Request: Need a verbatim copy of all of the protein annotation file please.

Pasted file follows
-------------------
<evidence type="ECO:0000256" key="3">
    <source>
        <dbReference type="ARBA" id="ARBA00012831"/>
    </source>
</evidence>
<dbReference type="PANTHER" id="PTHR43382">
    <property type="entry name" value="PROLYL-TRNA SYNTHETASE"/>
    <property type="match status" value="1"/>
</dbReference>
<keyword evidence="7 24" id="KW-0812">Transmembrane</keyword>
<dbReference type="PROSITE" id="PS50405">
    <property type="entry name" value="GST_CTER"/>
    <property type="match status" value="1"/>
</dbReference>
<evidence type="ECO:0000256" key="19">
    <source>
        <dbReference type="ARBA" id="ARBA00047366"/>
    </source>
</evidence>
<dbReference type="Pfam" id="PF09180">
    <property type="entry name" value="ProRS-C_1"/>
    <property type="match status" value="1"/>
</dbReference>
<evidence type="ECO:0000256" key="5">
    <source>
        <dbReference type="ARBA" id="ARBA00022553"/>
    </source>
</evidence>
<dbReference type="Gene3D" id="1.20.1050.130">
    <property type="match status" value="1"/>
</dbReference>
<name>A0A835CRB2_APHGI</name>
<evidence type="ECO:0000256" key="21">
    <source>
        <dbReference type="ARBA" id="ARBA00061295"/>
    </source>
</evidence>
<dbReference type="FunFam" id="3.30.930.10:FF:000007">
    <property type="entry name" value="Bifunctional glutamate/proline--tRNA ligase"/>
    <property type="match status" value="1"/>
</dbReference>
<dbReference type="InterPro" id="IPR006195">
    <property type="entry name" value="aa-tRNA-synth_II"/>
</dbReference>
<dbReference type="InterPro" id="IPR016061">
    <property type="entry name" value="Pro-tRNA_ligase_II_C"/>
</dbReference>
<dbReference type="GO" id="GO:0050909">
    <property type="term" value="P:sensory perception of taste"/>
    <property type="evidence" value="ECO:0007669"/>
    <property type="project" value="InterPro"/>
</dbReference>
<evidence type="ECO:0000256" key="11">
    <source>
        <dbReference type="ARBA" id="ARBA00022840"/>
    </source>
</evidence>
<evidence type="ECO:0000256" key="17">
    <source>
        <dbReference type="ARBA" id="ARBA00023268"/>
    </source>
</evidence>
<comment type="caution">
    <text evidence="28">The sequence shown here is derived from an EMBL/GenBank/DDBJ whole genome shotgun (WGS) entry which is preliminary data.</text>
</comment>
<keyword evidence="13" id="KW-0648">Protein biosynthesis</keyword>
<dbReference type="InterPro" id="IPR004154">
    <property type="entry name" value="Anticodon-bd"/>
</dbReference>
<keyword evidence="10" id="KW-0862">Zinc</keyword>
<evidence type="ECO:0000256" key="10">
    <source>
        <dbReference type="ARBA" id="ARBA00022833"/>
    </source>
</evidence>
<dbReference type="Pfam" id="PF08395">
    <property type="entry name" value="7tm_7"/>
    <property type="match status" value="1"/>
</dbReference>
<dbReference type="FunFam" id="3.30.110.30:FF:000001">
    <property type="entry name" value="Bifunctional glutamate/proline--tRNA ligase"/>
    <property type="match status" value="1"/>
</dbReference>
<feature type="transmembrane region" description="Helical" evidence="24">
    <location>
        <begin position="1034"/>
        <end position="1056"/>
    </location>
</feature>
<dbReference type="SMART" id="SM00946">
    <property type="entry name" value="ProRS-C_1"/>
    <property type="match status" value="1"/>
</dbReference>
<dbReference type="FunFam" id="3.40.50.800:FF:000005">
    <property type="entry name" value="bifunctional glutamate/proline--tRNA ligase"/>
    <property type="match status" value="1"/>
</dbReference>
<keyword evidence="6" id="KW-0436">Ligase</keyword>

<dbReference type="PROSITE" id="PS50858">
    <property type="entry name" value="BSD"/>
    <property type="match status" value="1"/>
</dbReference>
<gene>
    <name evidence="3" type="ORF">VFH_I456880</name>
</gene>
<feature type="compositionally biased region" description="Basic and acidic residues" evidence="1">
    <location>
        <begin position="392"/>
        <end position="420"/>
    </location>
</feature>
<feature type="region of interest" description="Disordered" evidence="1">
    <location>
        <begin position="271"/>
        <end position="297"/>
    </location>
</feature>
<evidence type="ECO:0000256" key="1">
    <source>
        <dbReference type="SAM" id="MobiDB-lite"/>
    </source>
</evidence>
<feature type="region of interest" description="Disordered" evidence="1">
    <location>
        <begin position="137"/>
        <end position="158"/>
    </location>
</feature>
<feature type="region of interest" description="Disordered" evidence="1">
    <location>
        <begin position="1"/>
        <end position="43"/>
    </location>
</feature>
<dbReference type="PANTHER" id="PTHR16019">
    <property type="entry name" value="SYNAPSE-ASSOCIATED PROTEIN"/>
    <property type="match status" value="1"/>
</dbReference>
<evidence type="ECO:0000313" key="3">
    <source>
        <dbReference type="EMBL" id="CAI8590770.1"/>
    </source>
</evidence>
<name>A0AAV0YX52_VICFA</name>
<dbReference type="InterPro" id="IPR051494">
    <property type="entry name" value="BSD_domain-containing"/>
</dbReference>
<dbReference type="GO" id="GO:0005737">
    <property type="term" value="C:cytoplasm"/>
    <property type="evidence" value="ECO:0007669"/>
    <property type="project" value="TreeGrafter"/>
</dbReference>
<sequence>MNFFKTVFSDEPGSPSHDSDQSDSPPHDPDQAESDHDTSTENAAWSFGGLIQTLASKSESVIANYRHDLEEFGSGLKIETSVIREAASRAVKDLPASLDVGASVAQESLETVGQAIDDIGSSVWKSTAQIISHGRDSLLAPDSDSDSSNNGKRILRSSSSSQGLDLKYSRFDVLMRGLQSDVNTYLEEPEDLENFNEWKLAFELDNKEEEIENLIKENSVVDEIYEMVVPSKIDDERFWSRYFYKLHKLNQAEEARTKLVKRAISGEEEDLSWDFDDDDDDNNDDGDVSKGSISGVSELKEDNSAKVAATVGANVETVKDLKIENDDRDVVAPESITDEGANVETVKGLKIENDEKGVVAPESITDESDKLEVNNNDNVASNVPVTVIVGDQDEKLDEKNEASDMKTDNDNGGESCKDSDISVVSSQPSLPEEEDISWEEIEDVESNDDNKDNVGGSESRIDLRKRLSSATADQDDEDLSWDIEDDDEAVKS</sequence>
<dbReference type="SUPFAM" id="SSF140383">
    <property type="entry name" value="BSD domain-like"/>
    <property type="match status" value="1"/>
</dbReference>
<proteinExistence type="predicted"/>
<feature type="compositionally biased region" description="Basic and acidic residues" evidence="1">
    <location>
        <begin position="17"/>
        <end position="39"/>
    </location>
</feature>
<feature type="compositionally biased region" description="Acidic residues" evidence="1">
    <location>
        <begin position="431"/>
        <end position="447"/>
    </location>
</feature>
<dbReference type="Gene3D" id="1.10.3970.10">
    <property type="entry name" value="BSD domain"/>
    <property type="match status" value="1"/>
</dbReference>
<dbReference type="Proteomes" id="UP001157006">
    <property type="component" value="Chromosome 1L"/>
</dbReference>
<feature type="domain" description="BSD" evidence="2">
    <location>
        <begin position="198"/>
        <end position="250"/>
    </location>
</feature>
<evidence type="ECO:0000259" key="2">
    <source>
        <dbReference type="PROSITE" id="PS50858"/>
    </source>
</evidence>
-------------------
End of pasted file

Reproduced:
<evidence type="ECO:0000256" key="3">
    <source>
        <dbReference type="ARBA" id="ARBA00012831"/>
    </source>
</evidence>
<dbReference type="PANTHER" id="PTHR43382">
    <property type="entry name" value="PROLYL-TRNA SYNTHETASE"/>
    <property type="match status" value="1"/>
</dbReference>
<keyword evidence="7 24" id="KW-0812">Transmembrane</keyword>
<dbReference type="PROSITE" id="PS50405">
    <property type="entry name" value="GST_CTER"/>
    <property type="match status" value="1"/>
</dbReference>
<evidence type="ECO:0000256" key="19">
    <source>
        <dbReference type="ARBA" id="ARBA00047366"/>
    </source>
</evidence>
<dbReference type="Pfam" id="PF09180">
    <property type="entry name" value="ProRS-C_1"/>
    <property type="match status" value="1"/>
</dbReference>
<evidence type="ECO:0000256" key="5">
    <source>
        <dbReference type="ARBA" id="ARBA00022553"/>
    </source>
</evidence>
<dbReference type="Gene3D" id="1.20.1050.130">
    <property type="match status" value="1"/>
</dbReference>
<name>A0A835CRB2_APHGI</name>
<evidence type="ECO:0000256" key="21">
    <source>
        <dbReference type="ARBA" id="ARBA00061295"/>
    </source>
</evidence>
<dbReference type="FunFam" id="3.30.930.10:FF:000007">
    <property type="entry name" value="Bifunctional glutamate/proline--tRNA ligase"/>
    <property type="match status" value="1"/>
</dbReference>
<dbReference type="InterPro" id="IPR006195">
    <property type="entry name" value="aa-tRNA-synth_II"/>
</dbReference>
<dbReference type="InterPro" id="IPR016061">
    <property type="entry name" value="Pro-tRNA_ligase_II_C"/>
</dbReference>
<dbReference type="GO" id="GO:0050909">
    <property type="term" value="P:sensory perception of taste"/>
    <property type="evidence" value="ECO:0007669"/>
    <property type="project" value="InterPro"/>
</dbReference>
<evidence type="ECO:0000256" key="11">
    <source>
        <dbReference type="ARBA" id="ARBA00022840"/>
    </source>
</evidence>
<evidence type="ECO:0000256" key="17">
    <source>
        <dbReference type="ARBA" id="ARBA00023268"/>
    </source>
</evidence>
<comment type="caution">
    <text evidence="28">The sequence shown here is derived from an EMBL/GenBank/DDBJ whole genome shotgun (WGS) entry which is preliminary data.</text>
</comment>
<keyword evidence="13" id="KW-0648">Protein biosynthesis</keyword>
<dbReference type="InterPro" id="IPR004154">
    <property type="entry name" value="Anticodon-bd"/>
</dbReference>
<keyword evidence="10" id="KW-0862">Zinc</keyword>
<evidence type="ECO:0000256" key="10">
    <source>
        <dbReference type="ARBA" id="ARBA00022833"/>
    </source>
</evidence>
<dbReference type="Pfam" id="PF08395">
    <property type="entry name" value="7tm_7"/>
    <property type="match status" value="1"/>
</dbReference>
<dbReference type="FunFam" id="3.30.110.30:FF:000001">
    <property type="entry name" value="Bifunctional glutamate/proline--tRNA ligase"/>
    <property type="match status" value="1"/>
</dbReference>
<feature type="transmembrane region" description="Helical" evidence="24">
    <location>
        <begin position="1034"/>
        <end position="1056"/>
    </location>
</feature>
<dbReference type="SMART" id="SM00946">
    <property type="entry name" value="ProRS-C_1"/>
    <property type="match status" value="1"/>
</dbReference>
<dbReference type="FunFam" id="3.40.50.800:FF:000005">
    <property type="entry name" value="bifunctional glutamate/proline--tRNA ligase"/>
    <property type="match status" value="1"/>
</dbReference>
<keyword evidence="6" id="KW-0436">Ligase</keyword>

<dbReference type="PROSITE" id="PS50858">
    <property type="entry name" value="BSD"/>
    <property type="match status" value="1"/>
</dbReference>
<gene>
    <name evidence="3" type="ORF">VFH_I456880</name>
</gene>
<feature type="compositionally biased region" description="Basic and acidic residues" evidence="1">
    <location>
        <begin position="392"/>
        <end position="420"/>
    </location>
</feature>
<feature type="region of interest" description="Disordered" evidence="1">
    <location>
        <begin position="271"/>
        <end position="297"/>
    </location>
</feature>
<evidence type="ECO:0000256" key="1">
    <source>
        <dbReference type="SAM" id="MobiDB-lite"/>
    </source>
</evidence>
<feature type="region of interest" description="Disordered" evidence="1">
    <location>
        <begin position="137"/>
        <end position="158"/>
    </location>
</feature>
<feature type="region of interest" description="Disordered" evidence="1">
    <location>
        <begin position="1"/>
        <end position="43"/>
    </location>
</feature>
<dbReference type="PANTHER" id="PTHR16019">
    <property type="entry name" value="SYNAPSE-ASSOCIATED PROTEIN"/>
    <property type="match status" value="1"/>
</dbReference>
<evidence type="ECO:0000313" key="3">
    <source>
        <dbReference type="EMBL" id="CAI8590770.1"/>
    </source>
</evidence>
<name>A0AAV0YX52_VICFA</name>
<dbReference type="InterPro" id="IPR051494">
    <property type="entry name" value="BSD_domain-containing"/>
</dbReference>
<dbReference type="GO" id="GO:0005737">
    <property type="term" value="C:cytoplasm"/>
    <property type="evidence" value="ECO:0007669"/>
    <property type="project" value="TreeGrafter"/>
</dbReference>
<sequence>MNFFKTVFSDEPGSPSHDSDQSDSPPHDPDQAESDHDTSTENAAWSFGGLIQTLASKSESVIANYRHDLEEFGSGLKIETSVIREAASRAVKDLPASLDVGASVAQESLETVGQAIDDIGSSVWKSTAQIISHGRDSLLAPDSDSDSSNNGKRILRSSSSSQGLDLKYSRFDVLMRGLQSDVNTYLEEPEDLENFNEWKLAFELDNKEEEIENLIKENSVVDEIYEMVVPSKIDDERFWSRYFYKLHKLNQAEEARTKLVKRAISGEEEDLSWDFDDDDDDNNDDGDVSKGSISGVSELKEDNSAKVAATVGANVETVKDLKIENDDRDVVAPESITDEGANVETVKGLKIENDEKGVVAPESITDESDKLEVNNNDNVASNVPVTVIVGDQDEKLDEKNEASDMKTDNDNGGESCKDSDISVVSSQPSLPEEEDISWEEIEDVESNDDNKDNVGGSESRIDLRKRLSSATADQDDEDLSWDIEDDDEAVKS</sequence>
<dbReference type="SUPFAM" id="SSF140383">
    <property type="entry name" value="BSD domain-like"/>
    <property type="match status" value="1"/>
</dbReference>
<proteinExistence type="predicted"/>
<feature type="compositionally biased region" description="Basic and acidic residues" evidence="1">
    <location>
        <begin position="17"/>
        <end position="39"/>
    </location>
</feature>
<feature type="compositionally biased region" description="Acidic residues" evidence="1">
    <location>
        <begin position="431"/>
        <end position="447"/>
    </location>
</feature>
<dbReference type="Gene3D" id="1.10.3970.10">
    <property type="entry name" value="BSD domain"/>
    <property type="match status" value="1"/>
</dbReference>
<dbReference type="Proteomes" id="UP001157006">
    <property type="component" value="Chromosome 1L"/>
</dbReference>
<feature type="domain" description="BSD" evidence="2">
    <location>
        <begin position="198"/>
        <end position="250"/>
    </location>
</feature>
<evidence type="ECO:0000259" key="2">
    <source>
        <dbReference type="PROSITE" id="PS50858"/>
    </source>
</evidence>